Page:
Actually, you could make the argument that fishermen are the only men that SHOULD wear ties. As long as they were made of sheeps wool, the flyfisherman could use the "fuzzy tie" to have even a greater drying pad to keep his caddis, royal coachman, and brindle bugs handy and at the ready for quick pattern change out.
But enough about the tie.
Fashion, as a general rule has escaped the fishing world.
This is a world where despite the efforts of Orvis and LL Bean, plaid is still the king, the t-shirt is still considered standard issue and drab greens and brown tones rule the day.
Thank goodness, because I know the day is coming-when the Gods of fashion will begin to turn the fishing world upside down with trendy nouveau styles and colors.
Before long, tall, emaciated, high cheek boned beauties will be "walking the runway", in Jordache waders showing us the latest designs of, breathable yet flattering river wear, in purple, yellow, floral and ……. dare I say it …. TAUPE !! Especially since more and more women are taking up the sport of flyfishing, can high fashion be far behind ??
I'm not sure you can feel like a snappy dresser with fish guts, bait and slime all over you but maybe with a diamond encrusted net dangling from your hip you will feel properly accessorized for an elegant evening on the river.
The fishing world has already come a long way when it comes to fashion – or should I say style.Once upon a time, most fisherman looked more like deck hands, wearing rubber waders with big oversized boots at the bottom. You would slip these over your jeans and big thick wooly socks and if it was cold, that red and black checkedered jacket would keep you warm.It also would help to hide the tobacco juice stains that you would invariably always spit on yourself while fishing. It basically was one size fits all – and you could not tell if a person was 270 pounds or 140 pounds under the rubber – everyone looked 270 pounds.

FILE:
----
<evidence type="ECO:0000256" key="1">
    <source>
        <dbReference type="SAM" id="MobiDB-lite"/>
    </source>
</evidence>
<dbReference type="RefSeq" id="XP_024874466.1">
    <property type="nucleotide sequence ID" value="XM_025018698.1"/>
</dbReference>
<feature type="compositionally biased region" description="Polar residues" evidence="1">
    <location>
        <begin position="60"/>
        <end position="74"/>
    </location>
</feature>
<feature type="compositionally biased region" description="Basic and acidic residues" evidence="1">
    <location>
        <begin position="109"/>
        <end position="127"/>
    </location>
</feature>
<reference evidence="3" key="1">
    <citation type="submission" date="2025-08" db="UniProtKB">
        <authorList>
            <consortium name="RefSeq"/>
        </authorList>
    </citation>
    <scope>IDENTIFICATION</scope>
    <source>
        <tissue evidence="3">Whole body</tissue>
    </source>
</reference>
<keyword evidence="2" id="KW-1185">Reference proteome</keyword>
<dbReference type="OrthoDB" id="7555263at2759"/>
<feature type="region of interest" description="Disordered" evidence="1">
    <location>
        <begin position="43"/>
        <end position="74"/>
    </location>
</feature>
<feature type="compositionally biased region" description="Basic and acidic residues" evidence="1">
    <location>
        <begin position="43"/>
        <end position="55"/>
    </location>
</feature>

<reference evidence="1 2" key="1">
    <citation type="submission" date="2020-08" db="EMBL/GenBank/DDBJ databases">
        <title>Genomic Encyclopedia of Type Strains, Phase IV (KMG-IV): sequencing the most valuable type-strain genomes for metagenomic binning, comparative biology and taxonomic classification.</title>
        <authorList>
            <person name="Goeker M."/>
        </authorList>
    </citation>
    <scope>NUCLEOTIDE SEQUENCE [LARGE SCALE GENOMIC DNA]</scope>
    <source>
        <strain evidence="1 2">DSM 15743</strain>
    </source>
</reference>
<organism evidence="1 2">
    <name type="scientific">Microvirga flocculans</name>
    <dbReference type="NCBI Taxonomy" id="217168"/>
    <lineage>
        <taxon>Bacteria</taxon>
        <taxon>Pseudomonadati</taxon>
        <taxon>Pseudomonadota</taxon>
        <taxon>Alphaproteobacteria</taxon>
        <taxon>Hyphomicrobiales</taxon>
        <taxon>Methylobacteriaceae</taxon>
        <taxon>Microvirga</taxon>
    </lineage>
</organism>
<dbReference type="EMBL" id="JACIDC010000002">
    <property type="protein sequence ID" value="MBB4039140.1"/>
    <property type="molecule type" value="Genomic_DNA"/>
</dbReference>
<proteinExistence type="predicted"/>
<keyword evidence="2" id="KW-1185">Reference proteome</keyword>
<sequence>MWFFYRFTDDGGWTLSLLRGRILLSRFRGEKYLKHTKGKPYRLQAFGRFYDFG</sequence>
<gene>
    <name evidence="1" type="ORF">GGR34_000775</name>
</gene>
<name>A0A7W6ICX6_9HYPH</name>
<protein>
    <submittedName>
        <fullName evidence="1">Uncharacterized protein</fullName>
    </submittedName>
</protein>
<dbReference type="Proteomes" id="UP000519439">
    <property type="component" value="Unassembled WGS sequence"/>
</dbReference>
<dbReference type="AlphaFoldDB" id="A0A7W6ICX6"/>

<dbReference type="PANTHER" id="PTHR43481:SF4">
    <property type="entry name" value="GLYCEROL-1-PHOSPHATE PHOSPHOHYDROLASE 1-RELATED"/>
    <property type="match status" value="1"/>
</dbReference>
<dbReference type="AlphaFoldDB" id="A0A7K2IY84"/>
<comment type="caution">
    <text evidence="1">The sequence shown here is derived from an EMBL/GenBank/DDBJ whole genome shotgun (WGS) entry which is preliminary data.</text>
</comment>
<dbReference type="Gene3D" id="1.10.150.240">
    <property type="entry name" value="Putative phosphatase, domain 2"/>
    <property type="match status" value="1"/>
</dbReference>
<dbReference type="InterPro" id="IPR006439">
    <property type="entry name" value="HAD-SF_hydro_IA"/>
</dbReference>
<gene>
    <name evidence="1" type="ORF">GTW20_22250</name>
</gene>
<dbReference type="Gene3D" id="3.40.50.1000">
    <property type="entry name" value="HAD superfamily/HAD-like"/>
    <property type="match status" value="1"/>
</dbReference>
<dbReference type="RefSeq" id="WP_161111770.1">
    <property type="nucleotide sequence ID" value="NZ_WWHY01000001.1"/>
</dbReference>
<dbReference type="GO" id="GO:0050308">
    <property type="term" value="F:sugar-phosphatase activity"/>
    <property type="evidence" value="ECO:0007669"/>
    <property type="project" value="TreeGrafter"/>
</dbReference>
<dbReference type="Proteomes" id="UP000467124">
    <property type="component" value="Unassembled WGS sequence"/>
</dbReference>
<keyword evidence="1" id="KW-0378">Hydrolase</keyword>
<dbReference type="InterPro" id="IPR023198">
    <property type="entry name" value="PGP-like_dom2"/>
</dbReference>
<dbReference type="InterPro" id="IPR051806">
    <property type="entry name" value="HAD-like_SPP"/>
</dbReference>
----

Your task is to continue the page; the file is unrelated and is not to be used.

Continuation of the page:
Today neoprene and lightweight high tech shredded milk carton shirts are being seen more and more, and the fishing vest has more cubbies and pockets than a colony of Kangaroos.
And they look good on the cover of magazines to boot !!
Speaking of boots.
I remember my first wading boots were basically the same boots I wore to muck out manholes when I worked for the telephone company. Now, they look more like "Hush Puppies" and I'm not so sure I would not be proud to wear them into the office.
I suppose the day is coming when neoprene waders will be made to look like tuxedos or Armani suits – so we can really look like gentlemen out there. That might not actually be a bad idea, I for one could see the benefit in that – especially if the wedding ceremony runs into the evening hatch – one could still make it out to the river and save some valuable time avoiding "change time "He said.
All in all, it does not really matter to me if some style continues to creep into the fishing world, but if they start making the "river tie" – I'm taking up Golf!